The first thing I had in Shanghai was a Portuguese egg tart. I couldn't have asked for a better way to start my day. Each glorious bite saw the soft, ethereal custard disintegrating joyously in my mouth.
Hours later, after a leisurely session of window shopping, we wandered into a posh supermarket deli and grabbed some Japanese takeaway for lunch. I opted for sour plum onigiri and salmon sushi rolls.
|omusubi (aka onigiri) and sushi.|
Our funds had been running low but we still had some Australian dollars which we exchanged at the bank for Chinese Renminbi. The next day, we felt so rich that we each got a fancy dessert at Haagen Dazs. This was actually our lunch. Oh yeah.
I'm not a big tiramisu fan, but the coffee ice cream in Simon's tiramisu dessert was lovely.
|haagen dazs tiramisu dessert.|
This was my Swiss-roll-inspired dessert. Thick crepes wrapped around strawberry ice cream, served with a tuile biscuit and small dollops of raspberry and mango ice cream.
|haagen dazs swiss dessert.|
After a day out sightseeing and admiring the night view from what is currently the tallest observation deck in the world at Shanghai World Financial Center, we popped by Din Tai Fung on the third level of the building for a filling banquet dinner. It included their famous xiaolongbao, of course. These gorgeous little pork dumplings were exquisitely made - you could spy the soupy interior through their translucent skins. To eat, lift carefully, bite a tiny hole and suck in the savoury broth before devouring the rest of the dumpling with liberal doses of black vinegar and fresh ginger.
|xiaolongbao at din tai fung, swfc.|
No matter which city we were in, we never seemed to have trouble finding a good breakfast takeaway spot. In Shanghai, our favourite one was a shop/stall selling a variety of buns.
This xianroubao - basically a type of pork bun - was like a big, doughy, greasy version of xiaolongbao. It wasn't easy to eat this without making a mess! One big bite reveals the meatball-ish stuffing, and then before you know it, rivulets of oil are trickling down your wrist. But oh, it was delicious. We giggled at how unhealthy it was, and continued cramming it into our mouths.
|xianroubao: pork bun, shanghainese style. watch out for the oil spill!|
Much healthier were the vegetable buns, such as this one which had shredded Chinese radish in it. Peppery. Tasty.
|chinese radish bun.|
I was happy to see how popular tea eggs were in Shanghai. Even convenience stores would often have a pot bubbling away. Many places, such as this roadside stall, would sell an egg for one yuan each.
We tried doughnuts from a couple of international chains. These offerings were from an Indonesian chain called J.Co Donuts & Coffee. Simon couldn't resist the one called Avocado Dicaprio, if only because of its awesome name. I played it safe and went for a creamy Snow White.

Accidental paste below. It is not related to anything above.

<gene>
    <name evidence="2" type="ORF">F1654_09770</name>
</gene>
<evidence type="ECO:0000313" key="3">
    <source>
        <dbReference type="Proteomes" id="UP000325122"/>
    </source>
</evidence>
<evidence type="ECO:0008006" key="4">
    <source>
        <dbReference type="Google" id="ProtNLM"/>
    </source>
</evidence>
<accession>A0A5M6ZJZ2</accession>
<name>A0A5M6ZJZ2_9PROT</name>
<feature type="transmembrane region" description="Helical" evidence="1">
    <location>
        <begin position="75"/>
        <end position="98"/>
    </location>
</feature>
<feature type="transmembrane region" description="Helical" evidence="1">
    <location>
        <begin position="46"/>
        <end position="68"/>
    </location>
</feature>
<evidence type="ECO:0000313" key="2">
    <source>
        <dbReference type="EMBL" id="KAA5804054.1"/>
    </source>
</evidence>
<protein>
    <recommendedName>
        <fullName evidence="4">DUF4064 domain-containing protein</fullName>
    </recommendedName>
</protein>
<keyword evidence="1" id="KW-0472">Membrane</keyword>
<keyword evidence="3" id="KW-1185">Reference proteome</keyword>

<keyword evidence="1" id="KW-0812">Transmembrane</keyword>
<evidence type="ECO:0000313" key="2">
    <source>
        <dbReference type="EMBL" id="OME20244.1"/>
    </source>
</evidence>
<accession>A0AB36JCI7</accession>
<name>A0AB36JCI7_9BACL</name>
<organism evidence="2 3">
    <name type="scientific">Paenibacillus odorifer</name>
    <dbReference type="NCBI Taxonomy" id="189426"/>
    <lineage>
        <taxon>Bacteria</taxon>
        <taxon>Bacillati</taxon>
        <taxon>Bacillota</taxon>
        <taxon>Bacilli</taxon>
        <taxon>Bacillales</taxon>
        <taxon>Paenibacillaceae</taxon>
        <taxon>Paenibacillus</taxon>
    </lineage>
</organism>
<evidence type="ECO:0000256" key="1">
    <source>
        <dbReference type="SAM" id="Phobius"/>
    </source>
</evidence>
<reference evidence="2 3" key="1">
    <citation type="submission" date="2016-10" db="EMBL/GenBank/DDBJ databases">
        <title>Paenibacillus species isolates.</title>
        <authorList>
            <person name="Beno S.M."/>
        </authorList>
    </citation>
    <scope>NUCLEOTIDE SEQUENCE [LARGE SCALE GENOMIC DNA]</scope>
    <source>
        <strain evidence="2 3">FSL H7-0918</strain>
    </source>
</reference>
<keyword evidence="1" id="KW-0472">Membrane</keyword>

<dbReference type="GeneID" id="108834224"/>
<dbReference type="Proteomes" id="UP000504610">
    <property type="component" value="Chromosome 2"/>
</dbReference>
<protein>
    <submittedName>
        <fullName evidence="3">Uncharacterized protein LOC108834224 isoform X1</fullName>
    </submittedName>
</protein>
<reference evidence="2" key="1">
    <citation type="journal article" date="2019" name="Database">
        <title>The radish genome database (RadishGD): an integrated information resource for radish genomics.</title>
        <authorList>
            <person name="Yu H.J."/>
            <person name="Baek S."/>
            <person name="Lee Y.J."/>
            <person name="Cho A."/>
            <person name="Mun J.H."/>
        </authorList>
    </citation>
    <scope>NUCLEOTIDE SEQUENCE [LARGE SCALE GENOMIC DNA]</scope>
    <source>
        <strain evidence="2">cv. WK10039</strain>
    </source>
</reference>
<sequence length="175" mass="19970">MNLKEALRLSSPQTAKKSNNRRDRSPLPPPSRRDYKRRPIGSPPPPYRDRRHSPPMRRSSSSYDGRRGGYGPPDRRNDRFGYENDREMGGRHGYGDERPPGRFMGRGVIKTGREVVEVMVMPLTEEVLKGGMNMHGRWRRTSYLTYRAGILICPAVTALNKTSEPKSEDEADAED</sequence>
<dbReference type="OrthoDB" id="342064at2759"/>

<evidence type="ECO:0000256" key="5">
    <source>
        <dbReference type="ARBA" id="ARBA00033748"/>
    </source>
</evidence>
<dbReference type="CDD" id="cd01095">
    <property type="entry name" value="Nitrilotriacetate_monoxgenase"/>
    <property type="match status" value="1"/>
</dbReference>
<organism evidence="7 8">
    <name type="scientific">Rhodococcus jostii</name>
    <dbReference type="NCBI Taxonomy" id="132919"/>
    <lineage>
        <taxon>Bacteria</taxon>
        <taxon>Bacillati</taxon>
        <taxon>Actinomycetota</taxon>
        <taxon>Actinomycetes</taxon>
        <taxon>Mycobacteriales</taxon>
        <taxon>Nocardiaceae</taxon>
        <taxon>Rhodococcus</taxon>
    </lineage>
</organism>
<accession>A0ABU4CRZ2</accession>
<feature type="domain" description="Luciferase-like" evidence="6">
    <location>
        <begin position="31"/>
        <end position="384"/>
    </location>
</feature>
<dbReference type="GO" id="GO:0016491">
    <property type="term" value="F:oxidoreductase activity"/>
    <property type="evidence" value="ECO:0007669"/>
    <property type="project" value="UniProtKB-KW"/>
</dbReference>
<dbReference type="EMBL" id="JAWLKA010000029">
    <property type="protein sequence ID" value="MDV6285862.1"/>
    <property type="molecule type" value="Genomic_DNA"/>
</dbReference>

I can't remember which chain these doughnuts were from. It may have been from Dunkin' Donuts.
|and more doughnuts.|
For our last night in Shanghai, we decided to really live it up and went to the upmarket and fashionable Sinan Mansions of the French Concession district in search of dinner. We settled for some Chinese-influenced Peruvian cuisine at Chicha Lounge. It was very good - I particularly loved the tangy, refreshing ceviche.
|ceviche at chicha lounge.|
The seven-course set meal at Chicha Lounge stuffed us silly, but I had my heart set on visiting the Alchemist Cocktail Kitchen just next door, known for their fancy utilisation of molecular gastronomy in sophisticated cocktails and bar food. I soldiered on with my loyal compatriot towards the promise of sinfully delicious beverages, and we were not disappointed. I was in alcoholic heaven with my Pimm's Spider - cucumber and absinthe ice cream served with a flask of Pimm's No. 1 and fruit beer.
|pimm's spider at alchemist cocktail kitchen.|
On our last day, we checked out by noon but with an evening flight, we still had several hours to kill. As always, eating was a fabulous way to pass the time. I had seen these little skewers around at street stalls and I finally gave them a go. They were quite tasty.
|meaty mini skewers.|
We'd heard about Yang's fried dumplings even before we touched down on Shanghai, but I didn't hold out much hope for locating them. The fried dumplings (shengjianbao) are, again, not too unlike xiaolongbao, but heavier and with crunchy pan-fried bottoms. As luck would have it, we stumbled upon them completely by accident while exploring a shopping mall. Sloshed in chilli vinegar, these broth-spurting shengjianbao were wonderfully scrumptious. Mm-mmm! Come to mama, you serendipitous little darlings.
|the well-known pan-fried dumplings/buns (shengjianbao or shengjian mantou) from xiaoyang shengjian.|
Simon, still hungry, decided to move on to a Taiwanese-style hot dog, da chang bao xiao chang, which literally means "big sausage wrapped around small sausage". To elaborate further, it was basically a pork sausage encased in a sticky rice sausage-shaped bun.
|taiwanese-style da chang bao xiao chang.|
As for me... I was still basking in the afterglow of the shengjianbao and all I wanted was a light drink to tingle my senses. This sweet and sour calamansi juice was just the ticket.
Finally, reluctantly, our time was up. We got on to the high-speed Maglev, and bid our farewells to Shanghai. We'll be back, China. We'll be back...
|maglev train in shanghai.|